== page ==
On or around January 21 this year, the Israeli Tax Authority (ITA) saw fit to issue to many Israeli taxpayers demands to file “missing” online annual tax returns going back many years, typically 2008-2012.
This may be a nightmare scenario – being forced to find and report income and expense documentation going back 7 – 11 years.
Can they do it?
The ITA may not be smart, but are they right to go back so far to ancient times? The short answer is probably not in many cases. Most people who should have reported income have probably done so, either the usual way or by coming clean in a voluntary disclosure procedure, i.e. a tax amnesty.
What should a taxpayer do?
Anyone receiving such a demand (or any other) from the ITA should immediately contact their accountant or tax advisor. The ITA has a right to request a tax return from anyone. Ignoring a request is not really an option, it usually comes barcoded making it easy for the ITA to see who responded and who did not. But depending on the facts and circumstances, it may be possible to discuss with the ITA one or more of the following possibilities. In all cases, you should at least reply to the ITA so they know what is your situation.
First, were you a foreign resident, based on your center of living, with no Israeli source income in the year concerned? If so, you may be exempt from reporting foreign source income and gains.
Second, were you an Oleh, i.e. new resident or senior returning resident (who lived abroad 5 – 10 years) in the year(s) concerned and would the tax return requested only contain exempt foreign source income derived in your ten year Israeli tax holiday? If so, you may be exempt from having to report such income. It is unclear whether you should file a blank tax return or no tax return.
Third, were you a student or retiree who derived no income in the year(s) concerned? Did you live off family capital or gifts from parents?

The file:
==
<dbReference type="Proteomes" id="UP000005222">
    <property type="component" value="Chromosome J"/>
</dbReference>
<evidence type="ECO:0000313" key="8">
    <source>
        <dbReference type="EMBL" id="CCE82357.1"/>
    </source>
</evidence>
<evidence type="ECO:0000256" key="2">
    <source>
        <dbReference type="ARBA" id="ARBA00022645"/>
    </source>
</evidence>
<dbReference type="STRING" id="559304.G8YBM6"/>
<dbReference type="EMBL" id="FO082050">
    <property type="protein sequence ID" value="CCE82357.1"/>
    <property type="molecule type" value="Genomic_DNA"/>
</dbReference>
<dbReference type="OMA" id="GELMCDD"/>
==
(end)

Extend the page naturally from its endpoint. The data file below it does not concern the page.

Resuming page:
Fourth, if you already filed a tax return for the year(s) concerned, the ITA has four years from the end of the year of the filing to check the return (ITO Section 145(a)(2)). The ITA may challenge the return or issue a tax assessment in their “best judgment” if the ITA has reasonable grounds to suppose the return is incorrect. Thereafter, there are detailed appeal procedures. The ITA Director has an extra year to re-open tax returns after they are filed or after an assessment was appealed (ITO Section 147).
Fifth, if no tax return was filed, the ITA can issue a best judgment assessment if the taxpayer appears to owe tax (ITO Section 145(b)). But if the taxpayer committed no tax fraud, the ITA may be time barred from embarking on a criminal case six years after the tax offense (e.g. non-reporting) was allegedly committed (ITO Section 225). The ITA Director may also be time barred from re-opening a best-judgment assessment after 6 years.
To sum up, the ITA may have a problem requesting a tax return after 6 – 7 years, but the rules in this area are complex, so competent advice should be obtained.
What about non-filing of an online tax return on the internet? A paper return may be sufficient for people over retirement age (men 67, women 62) and those whose income was below NIS 80,510 (in 2017) alone and below NIS 161,030 for a couple. But free-lancers and 10%-or-more shareholders must always file online returns.
How all this ancient reporting helps the election chances of the Finance Minister is anyone’s guess….. The OECD (Organization of Economic Development) has just published a study on “Tax Morale”. In it, the OECD advises member countries’ tax authorities to avoid an “overly controlling approach” to help motivate people to pay their taxes. Israel is a member of the OECD but this must have fallen on deaf ears at the ITA.
Rumor indicates that last November the ITA had to refund billions of shekels of excessive tax installments it previously demanded from taxpayers (businesses and investors) and is now trying to plug the resulting budget hole…..
As always, consult experienced tax advisors in each country at an early stage in specific cases.